Mar 28,2008 00:00
The San Diego Union-Tribune
With Congress failing to enact meaningful immigration reform, a lot of states are trying to take it on. But they're bound to find out just how difficult that job really is. After all, if it was that easy to fix a broken immigration system - in a way that honors both the rule of law and our country's immigrant tradition, while balancing labor needs with border security - don't you think Congress would have done it by now?
Last year, according to the National Conference of State Legislatures, state lawmakers considered more than 1,500 bills related to immigration and passed more than 200 laws.
Along the way, some of those states got caught between the competing pulls of enforcement and employment. Put simply: Americans demand more enforcement, but the reason we have so much illegal immigration in the first place is because we keep offering illegal immigrants employment. If there was less employment, there would be less need for enforcement.
Try explaining that to the folks in Mississippi, where legislators recently passed a law requiring employers to verify the status of immigrants they hire through the electronic verification system operated by the federal government. Or try telling it to people in Alabama, where lawmakers are considering legislation that would require that every worker in the state show a state-issued ID to prove legal residency.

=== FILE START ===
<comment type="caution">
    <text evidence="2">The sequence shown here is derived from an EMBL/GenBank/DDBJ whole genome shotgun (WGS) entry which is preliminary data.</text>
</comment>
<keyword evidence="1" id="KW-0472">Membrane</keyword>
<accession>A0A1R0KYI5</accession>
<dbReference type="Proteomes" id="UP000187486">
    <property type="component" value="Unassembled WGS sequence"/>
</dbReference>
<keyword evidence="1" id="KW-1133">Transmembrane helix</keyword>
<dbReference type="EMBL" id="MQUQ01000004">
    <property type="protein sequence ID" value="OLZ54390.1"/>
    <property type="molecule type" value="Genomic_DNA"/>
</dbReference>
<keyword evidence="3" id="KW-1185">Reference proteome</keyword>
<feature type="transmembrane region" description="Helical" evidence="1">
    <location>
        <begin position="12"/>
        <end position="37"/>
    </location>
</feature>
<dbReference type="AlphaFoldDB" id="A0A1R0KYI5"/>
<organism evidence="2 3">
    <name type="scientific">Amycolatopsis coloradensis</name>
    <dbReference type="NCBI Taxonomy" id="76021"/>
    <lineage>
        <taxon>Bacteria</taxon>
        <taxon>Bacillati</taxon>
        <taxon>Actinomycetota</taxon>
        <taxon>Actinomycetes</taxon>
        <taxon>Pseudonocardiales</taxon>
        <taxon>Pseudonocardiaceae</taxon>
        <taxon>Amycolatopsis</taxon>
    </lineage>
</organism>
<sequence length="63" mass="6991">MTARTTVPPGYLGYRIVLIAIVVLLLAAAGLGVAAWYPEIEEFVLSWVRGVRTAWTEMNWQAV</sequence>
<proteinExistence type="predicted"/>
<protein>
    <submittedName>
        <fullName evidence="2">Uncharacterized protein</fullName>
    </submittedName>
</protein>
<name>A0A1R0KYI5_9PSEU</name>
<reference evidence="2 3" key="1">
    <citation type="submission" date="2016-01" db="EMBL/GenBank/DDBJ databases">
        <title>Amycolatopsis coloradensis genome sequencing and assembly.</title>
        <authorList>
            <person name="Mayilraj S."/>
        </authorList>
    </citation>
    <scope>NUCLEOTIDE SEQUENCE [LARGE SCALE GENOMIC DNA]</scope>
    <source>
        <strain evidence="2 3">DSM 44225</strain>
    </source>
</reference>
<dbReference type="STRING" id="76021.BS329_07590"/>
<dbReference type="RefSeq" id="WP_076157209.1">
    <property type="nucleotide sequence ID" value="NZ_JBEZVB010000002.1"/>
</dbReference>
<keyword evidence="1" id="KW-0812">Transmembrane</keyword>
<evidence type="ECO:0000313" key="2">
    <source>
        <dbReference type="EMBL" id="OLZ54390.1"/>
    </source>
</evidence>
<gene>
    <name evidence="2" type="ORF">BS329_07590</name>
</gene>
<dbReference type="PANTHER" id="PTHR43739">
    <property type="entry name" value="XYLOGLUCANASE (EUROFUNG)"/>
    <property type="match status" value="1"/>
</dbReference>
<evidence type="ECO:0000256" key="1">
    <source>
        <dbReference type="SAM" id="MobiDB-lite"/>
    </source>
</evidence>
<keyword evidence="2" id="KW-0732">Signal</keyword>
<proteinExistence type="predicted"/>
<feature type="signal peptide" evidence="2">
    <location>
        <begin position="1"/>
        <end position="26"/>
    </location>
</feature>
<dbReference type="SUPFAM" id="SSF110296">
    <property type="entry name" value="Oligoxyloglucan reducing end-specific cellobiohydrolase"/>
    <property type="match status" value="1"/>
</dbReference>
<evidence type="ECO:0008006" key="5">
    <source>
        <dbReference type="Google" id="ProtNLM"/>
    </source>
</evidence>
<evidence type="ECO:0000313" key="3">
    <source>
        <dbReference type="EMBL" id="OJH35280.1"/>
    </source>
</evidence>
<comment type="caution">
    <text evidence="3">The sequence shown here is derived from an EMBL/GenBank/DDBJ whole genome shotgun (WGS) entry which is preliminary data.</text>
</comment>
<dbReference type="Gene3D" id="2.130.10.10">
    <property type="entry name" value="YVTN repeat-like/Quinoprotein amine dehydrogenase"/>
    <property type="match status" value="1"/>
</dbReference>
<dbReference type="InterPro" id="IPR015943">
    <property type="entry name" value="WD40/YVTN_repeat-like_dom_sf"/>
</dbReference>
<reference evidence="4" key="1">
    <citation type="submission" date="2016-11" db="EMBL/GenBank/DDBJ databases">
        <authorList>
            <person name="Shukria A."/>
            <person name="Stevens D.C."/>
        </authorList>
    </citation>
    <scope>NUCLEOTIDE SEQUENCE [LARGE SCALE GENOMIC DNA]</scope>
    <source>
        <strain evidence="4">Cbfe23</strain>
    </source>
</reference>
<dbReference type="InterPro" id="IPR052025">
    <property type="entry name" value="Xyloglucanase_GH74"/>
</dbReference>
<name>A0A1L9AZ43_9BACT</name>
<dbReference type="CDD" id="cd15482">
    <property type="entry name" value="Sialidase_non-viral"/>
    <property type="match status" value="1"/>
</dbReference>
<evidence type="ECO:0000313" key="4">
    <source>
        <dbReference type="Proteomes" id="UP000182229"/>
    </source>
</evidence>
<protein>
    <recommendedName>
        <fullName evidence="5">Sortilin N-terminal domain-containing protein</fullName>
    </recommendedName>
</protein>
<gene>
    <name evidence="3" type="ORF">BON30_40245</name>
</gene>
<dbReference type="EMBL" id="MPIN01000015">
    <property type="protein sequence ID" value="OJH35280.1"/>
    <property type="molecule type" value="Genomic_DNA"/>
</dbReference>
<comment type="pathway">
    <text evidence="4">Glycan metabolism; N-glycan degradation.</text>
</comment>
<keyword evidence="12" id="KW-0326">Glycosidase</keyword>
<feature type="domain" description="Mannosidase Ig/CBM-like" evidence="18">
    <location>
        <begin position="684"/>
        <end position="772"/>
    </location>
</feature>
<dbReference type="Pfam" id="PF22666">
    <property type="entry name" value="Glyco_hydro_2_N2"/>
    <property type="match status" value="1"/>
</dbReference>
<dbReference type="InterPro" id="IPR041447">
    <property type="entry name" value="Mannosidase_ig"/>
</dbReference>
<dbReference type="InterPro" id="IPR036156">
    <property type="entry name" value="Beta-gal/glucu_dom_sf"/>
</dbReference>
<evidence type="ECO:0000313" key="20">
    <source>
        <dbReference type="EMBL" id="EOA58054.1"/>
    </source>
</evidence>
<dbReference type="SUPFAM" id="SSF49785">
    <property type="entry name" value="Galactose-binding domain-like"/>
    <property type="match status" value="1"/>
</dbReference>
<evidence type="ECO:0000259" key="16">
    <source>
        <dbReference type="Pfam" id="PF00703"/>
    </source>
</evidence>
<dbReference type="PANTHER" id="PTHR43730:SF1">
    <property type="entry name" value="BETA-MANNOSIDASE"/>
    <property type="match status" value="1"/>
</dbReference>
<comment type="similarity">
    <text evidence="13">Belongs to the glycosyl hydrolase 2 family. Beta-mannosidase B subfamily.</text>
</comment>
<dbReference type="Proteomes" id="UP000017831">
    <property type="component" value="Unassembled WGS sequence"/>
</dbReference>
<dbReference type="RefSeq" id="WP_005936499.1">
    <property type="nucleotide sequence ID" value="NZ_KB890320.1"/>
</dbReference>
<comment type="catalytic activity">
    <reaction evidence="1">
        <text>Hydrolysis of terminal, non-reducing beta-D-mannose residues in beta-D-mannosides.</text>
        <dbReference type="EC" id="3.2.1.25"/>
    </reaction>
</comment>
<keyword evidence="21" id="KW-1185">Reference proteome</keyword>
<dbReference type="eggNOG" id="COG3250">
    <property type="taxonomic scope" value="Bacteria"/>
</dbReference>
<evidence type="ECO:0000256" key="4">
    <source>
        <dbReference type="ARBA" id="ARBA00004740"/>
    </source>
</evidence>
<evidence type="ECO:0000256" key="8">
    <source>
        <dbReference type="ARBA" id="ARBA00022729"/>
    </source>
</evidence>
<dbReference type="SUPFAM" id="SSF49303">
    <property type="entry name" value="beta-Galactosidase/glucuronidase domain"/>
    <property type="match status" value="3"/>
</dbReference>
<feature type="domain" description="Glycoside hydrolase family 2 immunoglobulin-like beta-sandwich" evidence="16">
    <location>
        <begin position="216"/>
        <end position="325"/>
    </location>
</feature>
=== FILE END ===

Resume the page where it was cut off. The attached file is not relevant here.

Or try convincing folks in Indiana, where lawmakers are considering a bill that would require the Indiana State Police to partner with the federal government so state troopers can be trained to enforce immigration laws.
Other states want to deny illegal immigrants access to everything from driver's licenses to food stamps to state colleges.
A lot of this is familiar territory, especially in California where anti-illegal immigrant sentiment has cycled on and off for decades. Just this week, a group of Republican members of the Assembly introduced a package of 20 bills directed at the issue.
But what's new is that, more and more, states are also talking about taking action to bring in more immigrants - albeit legally - to address labor shortages. In Colorado and Arizona, lawmakers are considering creating their own state-run guest-worker programs to import more immigrant laborers. The Arizona plan would allow employers to use Mexican consulates to recruit workers once the employers demonstrate that they couldn't find U.S. workers to fill those jobs. In Colorado, the idea is to help locate workers specifically for chili, tomato and watermelon farmers - jobs for which not many Americans apply.
It's not even clear whether states have the authority to adopt such measures, but we may be about to find out if either of these measures passes and winds up being challenged in court.
To recap: One of the reasons we have labor shortages - especially in agriculture - is because of our attempts to crack down on illegal immigration. So now some people want to bring in new guest workers while we keep cracking down on the workers who are already here.
Confused? Join the club.
Reprinted from The San Diego Union-Tribune – CNS.